I absolutely understand the urgency with which my hon. Friend wants to see the licensing scheme come forward. That is why we introduced the power in the Health and Care Act, but this is a complex area. We need to decide who will undertake these procedures and which procedures will be covered, and to future-proof so that we cover as many as possible. We also need to look at the premises that practitioners are operating from and who the regulator will be. It could be the Care Quality Commission, local government, the Nursing and Midwifery Council or the General Medical Council, which all have a role to play in this. There is a lot to decide before the legislation and regulations come before us.

I can assure my hon. Friend that we will be working to respond to the consultation early in the new year, and we will then set out the framework for the legislation. We will conduct a further consultation on that before finally announcing it, because, as he said, there are concerns across the sector. There will also be an interim period so that, if we introduce mandatory training for practitioners, there is time for those operating in this space to take on qualifications and training, to upgrade their premises or to look at which procedures they undertake. We want to ensure that those who can practise safely have the time to develop their skills and upgrade their premises accordingly. I assure my hon. Friend we will consult again so people will be fully aware of the changes coming through.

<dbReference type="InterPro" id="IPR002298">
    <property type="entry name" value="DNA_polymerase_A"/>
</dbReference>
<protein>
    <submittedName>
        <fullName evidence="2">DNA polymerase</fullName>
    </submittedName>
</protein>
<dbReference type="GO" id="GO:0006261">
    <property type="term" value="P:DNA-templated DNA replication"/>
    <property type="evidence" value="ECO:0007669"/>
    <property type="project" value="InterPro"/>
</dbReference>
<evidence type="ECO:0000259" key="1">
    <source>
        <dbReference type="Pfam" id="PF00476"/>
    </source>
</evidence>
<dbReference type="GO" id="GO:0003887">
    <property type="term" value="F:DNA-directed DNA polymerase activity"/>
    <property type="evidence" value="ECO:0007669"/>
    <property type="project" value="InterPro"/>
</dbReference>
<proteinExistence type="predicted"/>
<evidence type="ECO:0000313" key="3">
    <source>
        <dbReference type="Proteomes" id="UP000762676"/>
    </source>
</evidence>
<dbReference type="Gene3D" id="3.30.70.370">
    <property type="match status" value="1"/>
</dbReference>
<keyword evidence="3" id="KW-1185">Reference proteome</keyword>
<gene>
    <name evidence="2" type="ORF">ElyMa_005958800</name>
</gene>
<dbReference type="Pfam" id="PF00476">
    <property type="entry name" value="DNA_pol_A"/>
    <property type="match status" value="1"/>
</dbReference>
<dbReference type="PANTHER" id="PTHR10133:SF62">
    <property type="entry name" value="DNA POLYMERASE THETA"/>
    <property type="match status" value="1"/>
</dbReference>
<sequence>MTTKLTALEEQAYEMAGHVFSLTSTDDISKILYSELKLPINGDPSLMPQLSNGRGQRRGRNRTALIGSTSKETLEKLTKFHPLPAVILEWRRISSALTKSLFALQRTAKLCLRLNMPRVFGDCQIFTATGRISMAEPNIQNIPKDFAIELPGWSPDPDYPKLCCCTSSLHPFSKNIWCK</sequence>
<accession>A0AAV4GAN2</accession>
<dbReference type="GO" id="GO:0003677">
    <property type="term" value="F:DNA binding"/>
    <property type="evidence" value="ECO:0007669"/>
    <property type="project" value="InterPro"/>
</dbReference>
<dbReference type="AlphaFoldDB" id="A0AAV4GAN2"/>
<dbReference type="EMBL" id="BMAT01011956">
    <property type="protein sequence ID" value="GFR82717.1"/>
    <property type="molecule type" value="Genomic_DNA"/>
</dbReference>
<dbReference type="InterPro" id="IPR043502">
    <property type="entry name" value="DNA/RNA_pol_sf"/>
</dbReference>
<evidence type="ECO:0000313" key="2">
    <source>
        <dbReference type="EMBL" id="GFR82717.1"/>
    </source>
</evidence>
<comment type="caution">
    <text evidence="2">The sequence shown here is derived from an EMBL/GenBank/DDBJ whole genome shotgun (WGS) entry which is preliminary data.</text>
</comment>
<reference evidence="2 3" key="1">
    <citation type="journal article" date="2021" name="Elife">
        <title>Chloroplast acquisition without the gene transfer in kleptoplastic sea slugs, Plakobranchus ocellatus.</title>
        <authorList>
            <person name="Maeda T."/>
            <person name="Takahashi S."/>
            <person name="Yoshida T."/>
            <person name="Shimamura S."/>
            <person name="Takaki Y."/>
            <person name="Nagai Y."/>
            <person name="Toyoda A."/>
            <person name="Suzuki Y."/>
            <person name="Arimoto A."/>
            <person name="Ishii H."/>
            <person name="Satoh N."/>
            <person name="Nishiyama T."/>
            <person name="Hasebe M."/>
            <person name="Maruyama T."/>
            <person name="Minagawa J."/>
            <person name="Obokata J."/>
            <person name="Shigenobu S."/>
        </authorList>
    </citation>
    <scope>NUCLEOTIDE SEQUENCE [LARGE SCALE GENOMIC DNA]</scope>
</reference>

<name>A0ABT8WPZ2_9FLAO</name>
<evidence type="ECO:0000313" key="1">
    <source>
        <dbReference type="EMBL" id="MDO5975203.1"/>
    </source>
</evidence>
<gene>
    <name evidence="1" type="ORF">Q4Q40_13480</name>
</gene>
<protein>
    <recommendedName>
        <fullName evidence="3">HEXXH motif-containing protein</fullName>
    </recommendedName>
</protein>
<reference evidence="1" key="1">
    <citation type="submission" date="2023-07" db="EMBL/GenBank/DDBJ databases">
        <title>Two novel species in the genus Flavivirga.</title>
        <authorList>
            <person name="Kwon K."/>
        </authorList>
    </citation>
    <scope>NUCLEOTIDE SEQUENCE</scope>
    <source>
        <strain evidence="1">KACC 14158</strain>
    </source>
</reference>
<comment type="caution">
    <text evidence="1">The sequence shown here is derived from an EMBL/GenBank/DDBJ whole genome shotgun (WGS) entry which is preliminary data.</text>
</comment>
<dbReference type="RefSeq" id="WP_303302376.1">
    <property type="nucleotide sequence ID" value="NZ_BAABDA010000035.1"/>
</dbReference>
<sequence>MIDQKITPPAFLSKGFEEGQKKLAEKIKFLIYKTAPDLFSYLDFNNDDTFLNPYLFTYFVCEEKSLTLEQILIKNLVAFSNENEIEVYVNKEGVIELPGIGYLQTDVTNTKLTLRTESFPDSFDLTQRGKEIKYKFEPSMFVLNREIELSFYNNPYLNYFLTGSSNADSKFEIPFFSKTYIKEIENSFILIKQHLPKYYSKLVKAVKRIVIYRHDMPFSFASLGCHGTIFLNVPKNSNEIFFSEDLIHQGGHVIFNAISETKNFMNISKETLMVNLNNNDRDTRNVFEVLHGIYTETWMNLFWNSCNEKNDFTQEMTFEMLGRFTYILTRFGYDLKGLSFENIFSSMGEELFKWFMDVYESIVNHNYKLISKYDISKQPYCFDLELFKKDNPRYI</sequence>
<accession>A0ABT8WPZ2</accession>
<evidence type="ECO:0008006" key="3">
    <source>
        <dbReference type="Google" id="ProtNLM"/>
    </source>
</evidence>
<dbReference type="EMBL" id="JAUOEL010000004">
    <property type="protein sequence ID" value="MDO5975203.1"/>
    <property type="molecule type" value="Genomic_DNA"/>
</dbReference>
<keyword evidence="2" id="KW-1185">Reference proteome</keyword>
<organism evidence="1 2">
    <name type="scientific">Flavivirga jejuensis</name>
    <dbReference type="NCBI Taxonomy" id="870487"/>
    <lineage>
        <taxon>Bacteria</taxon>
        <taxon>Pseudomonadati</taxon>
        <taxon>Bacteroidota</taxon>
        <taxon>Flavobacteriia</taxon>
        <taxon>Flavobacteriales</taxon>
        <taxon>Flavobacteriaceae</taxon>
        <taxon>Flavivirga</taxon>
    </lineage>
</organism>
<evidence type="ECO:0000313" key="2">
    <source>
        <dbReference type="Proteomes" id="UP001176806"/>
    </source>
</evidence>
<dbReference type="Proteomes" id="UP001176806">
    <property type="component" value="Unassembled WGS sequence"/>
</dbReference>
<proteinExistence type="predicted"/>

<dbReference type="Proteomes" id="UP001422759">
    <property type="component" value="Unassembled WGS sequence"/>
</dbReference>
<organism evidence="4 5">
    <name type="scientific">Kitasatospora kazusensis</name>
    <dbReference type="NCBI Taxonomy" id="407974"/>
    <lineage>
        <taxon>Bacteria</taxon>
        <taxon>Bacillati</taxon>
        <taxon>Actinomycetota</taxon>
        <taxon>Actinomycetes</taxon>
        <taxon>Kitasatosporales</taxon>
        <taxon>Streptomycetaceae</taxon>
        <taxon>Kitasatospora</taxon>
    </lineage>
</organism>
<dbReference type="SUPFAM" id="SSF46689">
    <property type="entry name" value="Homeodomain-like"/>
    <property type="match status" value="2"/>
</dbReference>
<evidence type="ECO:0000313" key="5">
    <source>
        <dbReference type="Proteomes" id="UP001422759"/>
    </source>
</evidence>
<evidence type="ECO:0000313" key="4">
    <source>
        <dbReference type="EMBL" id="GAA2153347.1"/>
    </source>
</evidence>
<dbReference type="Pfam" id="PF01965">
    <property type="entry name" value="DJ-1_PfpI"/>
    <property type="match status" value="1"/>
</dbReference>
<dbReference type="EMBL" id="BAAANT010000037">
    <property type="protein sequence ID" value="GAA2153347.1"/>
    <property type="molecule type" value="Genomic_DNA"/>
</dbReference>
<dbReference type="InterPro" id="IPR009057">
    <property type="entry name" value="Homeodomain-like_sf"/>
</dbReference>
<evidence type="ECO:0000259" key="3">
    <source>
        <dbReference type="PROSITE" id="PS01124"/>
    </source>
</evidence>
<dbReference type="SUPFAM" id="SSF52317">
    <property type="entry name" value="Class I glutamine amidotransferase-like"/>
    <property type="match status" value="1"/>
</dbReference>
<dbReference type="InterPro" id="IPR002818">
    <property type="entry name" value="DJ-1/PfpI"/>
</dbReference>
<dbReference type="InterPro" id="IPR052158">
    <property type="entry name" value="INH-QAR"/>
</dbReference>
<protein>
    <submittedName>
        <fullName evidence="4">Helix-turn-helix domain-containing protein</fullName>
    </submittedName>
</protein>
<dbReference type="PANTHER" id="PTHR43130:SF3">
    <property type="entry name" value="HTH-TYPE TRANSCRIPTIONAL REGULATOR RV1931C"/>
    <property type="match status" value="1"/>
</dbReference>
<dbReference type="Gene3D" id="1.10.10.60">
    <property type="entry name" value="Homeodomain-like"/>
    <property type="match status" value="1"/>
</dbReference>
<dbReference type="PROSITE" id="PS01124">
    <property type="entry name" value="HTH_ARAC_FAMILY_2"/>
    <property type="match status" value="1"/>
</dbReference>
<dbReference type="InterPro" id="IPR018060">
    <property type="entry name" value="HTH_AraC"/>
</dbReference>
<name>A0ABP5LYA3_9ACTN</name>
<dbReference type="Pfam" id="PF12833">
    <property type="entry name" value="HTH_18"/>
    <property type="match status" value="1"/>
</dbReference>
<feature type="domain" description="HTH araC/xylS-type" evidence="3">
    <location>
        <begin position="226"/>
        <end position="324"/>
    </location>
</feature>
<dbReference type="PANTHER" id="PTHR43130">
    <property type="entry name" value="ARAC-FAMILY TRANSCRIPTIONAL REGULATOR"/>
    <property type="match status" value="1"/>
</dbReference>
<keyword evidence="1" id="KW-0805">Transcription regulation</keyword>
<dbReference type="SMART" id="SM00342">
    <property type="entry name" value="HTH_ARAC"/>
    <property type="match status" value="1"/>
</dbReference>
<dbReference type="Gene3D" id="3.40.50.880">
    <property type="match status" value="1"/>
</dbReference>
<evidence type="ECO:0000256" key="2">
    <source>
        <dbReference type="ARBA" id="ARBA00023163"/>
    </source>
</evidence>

I look forward to working with my hon. Friend and his Select Committee to make sure that we have an extensive scheme of regulation across England as quickly as possible, but also that it is robust and meets the needs, most importantly of patients, but of the sector as well.

Question put and agreed to.

House adjourned.